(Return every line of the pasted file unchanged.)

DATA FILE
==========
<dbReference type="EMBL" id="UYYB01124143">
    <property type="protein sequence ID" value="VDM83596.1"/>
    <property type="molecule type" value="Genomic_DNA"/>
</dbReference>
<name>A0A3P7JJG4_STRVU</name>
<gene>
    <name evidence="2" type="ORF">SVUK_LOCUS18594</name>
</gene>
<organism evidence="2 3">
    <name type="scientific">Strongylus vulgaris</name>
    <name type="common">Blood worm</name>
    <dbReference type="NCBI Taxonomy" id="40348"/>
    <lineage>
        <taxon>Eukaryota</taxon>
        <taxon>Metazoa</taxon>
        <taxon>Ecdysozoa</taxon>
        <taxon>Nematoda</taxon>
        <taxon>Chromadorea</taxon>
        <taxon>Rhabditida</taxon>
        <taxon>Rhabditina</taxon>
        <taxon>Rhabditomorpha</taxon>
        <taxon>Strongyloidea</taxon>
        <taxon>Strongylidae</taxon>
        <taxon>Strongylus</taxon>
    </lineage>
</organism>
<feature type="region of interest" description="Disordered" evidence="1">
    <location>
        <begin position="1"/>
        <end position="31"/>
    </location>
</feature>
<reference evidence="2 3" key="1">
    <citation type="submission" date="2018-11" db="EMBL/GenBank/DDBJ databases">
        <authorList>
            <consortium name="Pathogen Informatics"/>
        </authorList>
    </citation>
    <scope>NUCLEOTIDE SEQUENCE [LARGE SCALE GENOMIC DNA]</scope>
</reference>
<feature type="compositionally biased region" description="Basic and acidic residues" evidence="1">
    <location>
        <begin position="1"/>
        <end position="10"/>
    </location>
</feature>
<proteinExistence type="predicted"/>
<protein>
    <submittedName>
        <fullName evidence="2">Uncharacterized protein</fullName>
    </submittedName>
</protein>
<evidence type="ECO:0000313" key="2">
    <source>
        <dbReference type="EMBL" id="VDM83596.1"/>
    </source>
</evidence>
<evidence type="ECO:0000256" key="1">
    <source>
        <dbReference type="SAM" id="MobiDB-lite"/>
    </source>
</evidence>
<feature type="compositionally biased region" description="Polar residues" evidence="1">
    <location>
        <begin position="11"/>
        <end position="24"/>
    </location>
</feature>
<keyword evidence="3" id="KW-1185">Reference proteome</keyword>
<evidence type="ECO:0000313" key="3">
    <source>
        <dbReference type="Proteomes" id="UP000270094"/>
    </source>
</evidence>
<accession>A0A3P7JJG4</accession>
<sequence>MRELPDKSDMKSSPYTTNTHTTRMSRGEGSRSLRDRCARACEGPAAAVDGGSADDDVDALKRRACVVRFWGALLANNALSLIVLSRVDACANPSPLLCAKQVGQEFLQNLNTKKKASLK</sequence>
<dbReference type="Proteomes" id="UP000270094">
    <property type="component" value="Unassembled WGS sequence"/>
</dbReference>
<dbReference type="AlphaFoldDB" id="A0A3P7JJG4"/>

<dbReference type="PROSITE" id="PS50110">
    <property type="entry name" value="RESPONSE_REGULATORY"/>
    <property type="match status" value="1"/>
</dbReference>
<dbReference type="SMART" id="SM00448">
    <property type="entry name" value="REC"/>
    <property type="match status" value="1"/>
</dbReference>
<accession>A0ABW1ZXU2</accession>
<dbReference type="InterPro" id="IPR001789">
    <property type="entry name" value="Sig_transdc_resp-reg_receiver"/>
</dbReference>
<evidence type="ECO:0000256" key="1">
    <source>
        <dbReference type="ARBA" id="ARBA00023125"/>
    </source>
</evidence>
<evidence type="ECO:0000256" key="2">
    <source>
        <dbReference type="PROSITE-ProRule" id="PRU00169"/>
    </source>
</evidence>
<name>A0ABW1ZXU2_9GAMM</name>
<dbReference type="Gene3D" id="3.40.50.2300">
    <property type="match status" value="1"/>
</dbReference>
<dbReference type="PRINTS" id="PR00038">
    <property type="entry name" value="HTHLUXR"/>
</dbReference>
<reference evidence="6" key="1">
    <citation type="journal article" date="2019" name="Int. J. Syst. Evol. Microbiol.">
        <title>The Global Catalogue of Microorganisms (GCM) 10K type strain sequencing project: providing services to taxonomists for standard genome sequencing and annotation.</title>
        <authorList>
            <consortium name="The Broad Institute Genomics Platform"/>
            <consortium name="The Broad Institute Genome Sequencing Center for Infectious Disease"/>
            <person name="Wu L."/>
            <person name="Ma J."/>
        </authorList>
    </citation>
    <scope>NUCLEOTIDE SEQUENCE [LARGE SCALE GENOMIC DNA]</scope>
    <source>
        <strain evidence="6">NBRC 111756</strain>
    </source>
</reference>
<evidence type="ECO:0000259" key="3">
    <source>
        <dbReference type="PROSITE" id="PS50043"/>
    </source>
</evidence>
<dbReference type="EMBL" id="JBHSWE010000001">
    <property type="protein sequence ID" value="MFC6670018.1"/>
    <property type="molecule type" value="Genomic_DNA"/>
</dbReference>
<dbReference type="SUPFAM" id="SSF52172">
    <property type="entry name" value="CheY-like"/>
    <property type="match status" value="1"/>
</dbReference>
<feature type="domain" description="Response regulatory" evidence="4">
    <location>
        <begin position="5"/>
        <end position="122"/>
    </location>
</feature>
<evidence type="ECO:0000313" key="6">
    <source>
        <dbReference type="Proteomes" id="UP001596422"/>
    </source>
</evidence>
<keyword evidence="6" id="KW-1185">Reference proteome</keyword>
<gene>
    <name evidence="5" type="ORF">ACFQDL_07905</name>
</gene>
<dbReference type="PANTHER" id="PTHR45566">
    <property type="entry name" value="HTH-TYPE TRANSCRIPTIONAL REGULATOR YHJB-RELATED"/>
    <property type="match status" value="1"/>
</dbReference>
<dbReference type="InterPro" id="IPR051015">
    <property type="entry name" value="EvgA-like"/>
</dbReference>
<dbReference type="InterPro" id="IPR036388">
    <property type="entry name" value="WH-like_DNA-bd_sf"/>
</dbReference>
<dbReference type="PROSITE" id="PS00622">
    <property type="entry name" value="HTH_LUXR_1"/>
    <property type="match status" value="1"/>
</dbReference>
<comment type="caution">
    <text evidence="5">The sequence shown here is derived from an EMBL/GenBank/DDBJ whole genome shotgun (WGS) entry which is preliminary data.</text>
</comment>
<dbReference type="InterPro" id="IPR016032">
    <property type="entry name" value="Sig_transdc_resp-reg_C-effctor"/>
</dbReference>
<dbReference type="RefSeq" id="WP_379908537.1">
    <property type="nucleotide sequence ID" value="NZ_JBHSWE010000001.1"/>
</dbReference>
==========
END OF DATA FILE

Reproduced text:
<dbReference type="EMBL" id="UYYB01124143">
    <property type="protein sequence ID" value="VDM83596.1"/>
    <property type="molecule type" value="Genomic_DNA"/>
</dbReference>
<name>A0A3P7JJG4_STRVU</name>
<gene>
    <name evidence="2" type="ORF">SVUK_LOCUS18594</name>
</gene>
<organism evidence="2 3">
    <name type="scientific">Strongylus vulgaris</name>
    <name type="common">Blood worm</name>
    <dbReference type="NCBI Taxonomy" id="40348"/>
    <lineage>
        <taxon>Eukaryota</taxon>
        <taxon>Metazoa</taxon>
        <taxon>Ecdysozoa</taxon>
        <taxon>Nematoda</taxon>
        <taxon>Chromadorea</taxon>
        <taxon>Rhabditida</taxon>
        <taxon>Rhabditina</taxon>
        <taxon>Rhabditomorpha</taxon>
        <taxon>Strongyloidea</taxon>
        <taxon>Strongylidae</taxon>
        <taxon>Strongylus</taxon>
    </lineage>
</organism>
<feature type="region of interest" description="Disordered" evidence="1">
    <location>
        <begin position="1"/>
        <end position="31"/>
    </location>
</feature>
<reference evidence="2 3" key="1">
    <citation type="submission" date="2018-11" db="EMBL/GenBank/DDBJ databases">
        <authorList>
            <consortium name="Pathogen Informatics"/>
        </authorList>
    </citation>
    <scope>NUCLEOTIDE SEQUENCE [LARGE SCALE GENOMIC DNA]</scope>
</reference>
<feature type="compositionally biased region" description="Basic and acidic residues" evidence="1">
    <location>
        <begin position="1"/>
        <end position="10"/>
    </location>
</feature>
<proteinExistence type="predicted"/>
<protein>
    <submittedName>
        <fullName evidence="2">Uncharacterized protein</fullName>
    </submittedName>
</protein>
<evidence type="ECO:0000313" key="2">
    <source>
        <dbReference type="EMBL" id="VDM83596.1"/>
    </source>
</evidence>
<evidence type="ECO:0000256" key="1">
    <source>
        <dbReference type="SAM" id="MobiDB-lite"/>
    </source>
</evidence>
<feature type="compositionally biased region" description="Polar residues" evidence="1">
    <location>
        <begin position="11"/>
        <end position="24"/>
    </location>
</feature>
<keyword evidence="3" id="KW-1185">Reference proteome</keyword>
<evidence type="ECO:0000313" key="3">
    <source>
        <dbReference type="Proteomes" id="UP000270094"/>
    </source>
</evidence>
<accession>A0A3P7JJG4</accession>
<sequence>MRELPDKSDMKSSPYTTNTHTTRMSRGEGSRSLRDRCARACEGPAAAVDGGSADDDVDALKRRACVVRFWGALLANNALSLIVLSRVDACANPSPLLCAKQVGQEFLQNLNTKKKASLK</sequence>
<dbReference type="Proteomes" id="UP000270094">
    <property type="component" value="Unassembled WGS sequence"/>
</dbReference>
<dbReference type="AlphaFoldDB" id="A0A3P7JJG4"/>

<dbReference type="PROSITE" id="PS50110">
    <property type="entry name" value="RESPONSE_REGULATORY"/>
    <property type="match status" value="1"/>
</dbReference>
<dbReference type="SMART" id="SM00448">
    <property type="entry name" value="REC"/>
    <property type="match status" value="1"/>
</dbReference>
<accession>A0ABW1ZXU2</accession>
<dbReference type="InterPro" id="IPR001789">
    <property type="entry name" value="Sig_transdc_resp-reg_receiver"/>
</dbReference>
<evidence type="ECO:0000256" key="1">
    <source>
        <dbReference type="ARBA" id="ARBA00023125"/>
    </source>
</evidence>
<evidence type="ECO:0000256" key="2">
    <source>
        <dbReference type="PROSITE-ProRule" id="PRU00169"/>
    </source>
</evidence>
<name>A0ABW1ZXU2_9GAMM</name>
<dbReference type="Gene3D" id="3.40.50.2300">
    <property type="match status" value="1"/>
</dbReference>
<dbReference type="PRINTS" id="PR00038">
    <property type="entry name" value="HTHLUXR"/>
</dbReference>
<reference evidence="6" key="1">
    <citation type="journal article" date="2019" name="Int. J. Syst. Evol. Microbiol.">
        <title>The Global Catalogue of Microorganisms (GCM) 10K type strain sequencing project: providing services to taxonomists for standard genome sequencing and annotation.</title>
        <authorList>
            <consortium name="The Broad Institute Genomics Platform"/>
            <consortium name="The Broad Institute Genome Sequencing Center for Infectious Disease"/>
            <person name="Wu L."/>
            <person name="Ma J."/>
        </authorList>
    </citation>
    <scope>NUCLEOTIDE SEQUENCE [LARGE SCALE GENOMIC DNA]</scope>
    <source>
        <strain evidence="6">NBRC 111756</strain>
    </source>
</reference>
<evidence type="ECO:0000259" key="3">
    <source>
        <dbReference type="PROSITE" id="PS50043"/>
    </source>
</evidence>
<dbReference type="EMBL" id="JBHSWE010000001">
    <property type="protein sequence ID" value="MFC6670018.1"/>
    <property type="molecule type" value="Genomic_DNA"/>
</dbReference>
<dbReference type="SUPFAM" id="SSF52172">
    <property type="entry name" value="CheY-like"/>
    <property type="match status" value="1"/>
</dbReference>
<feature type="domain" description="Response regulatory" evidence="4">
    <location>
        <begin position="5"/>
        <end position="122"/>
    </location>
</feature>
<evidence type="ECO:0000313" key="6">
    <source>
        <dbReference type="Proteomes" id="UP001596422"/>
    </source>
</evidence>
<keyword evidence="6" id="KW-1185">Reference proteome</keyword>
<gene>
    <name evidence="5" type="ORF">ACFQDL_07905</name>
</gene>
<dbReference type="PANTHER" id="PTHR45566">
    <property type="entry name" value="HTH-TYPE TRANSCRIPTIONAL REGULATOR YHJB-RELATED"/>
    <property type="match status" value="1"/>
</dbReference>
<dbReference type="InterPro" id="IPR051015">
    <property type="entry name" value="EvgA-like"/>
</dbReference>
<dbReference type="InterPro" id="IPR036388">
    <property type="entry name" value="WH-like_DNA-bd_sf"/>
</dbReference>
<dbReference type="PROSITE" id="PS00622">
    <property type="entry name" value="HTH_LUXR_1"/>
    <property type="match status" value="1"/>
</dbReference>
<comment type="caution">
    <text evidence="5">The sequence shown here is derived from an EMBL/GenBank/DDBJ whole genome shotgun (WGS) entry which is preliminary data.</text>
</comment>
<dbReference type="InterPro" id="IPR016032">
    <property type="entry name" value="Sig_transdc_resp-reg_C-effctor"/>
</dbReference>
<dbReference type="RefSeq" id="WP_379908537.1">
    <property type="nucleotide sequence ID" value="NZ_JBHSWE010000001.1"/>
</dbReference>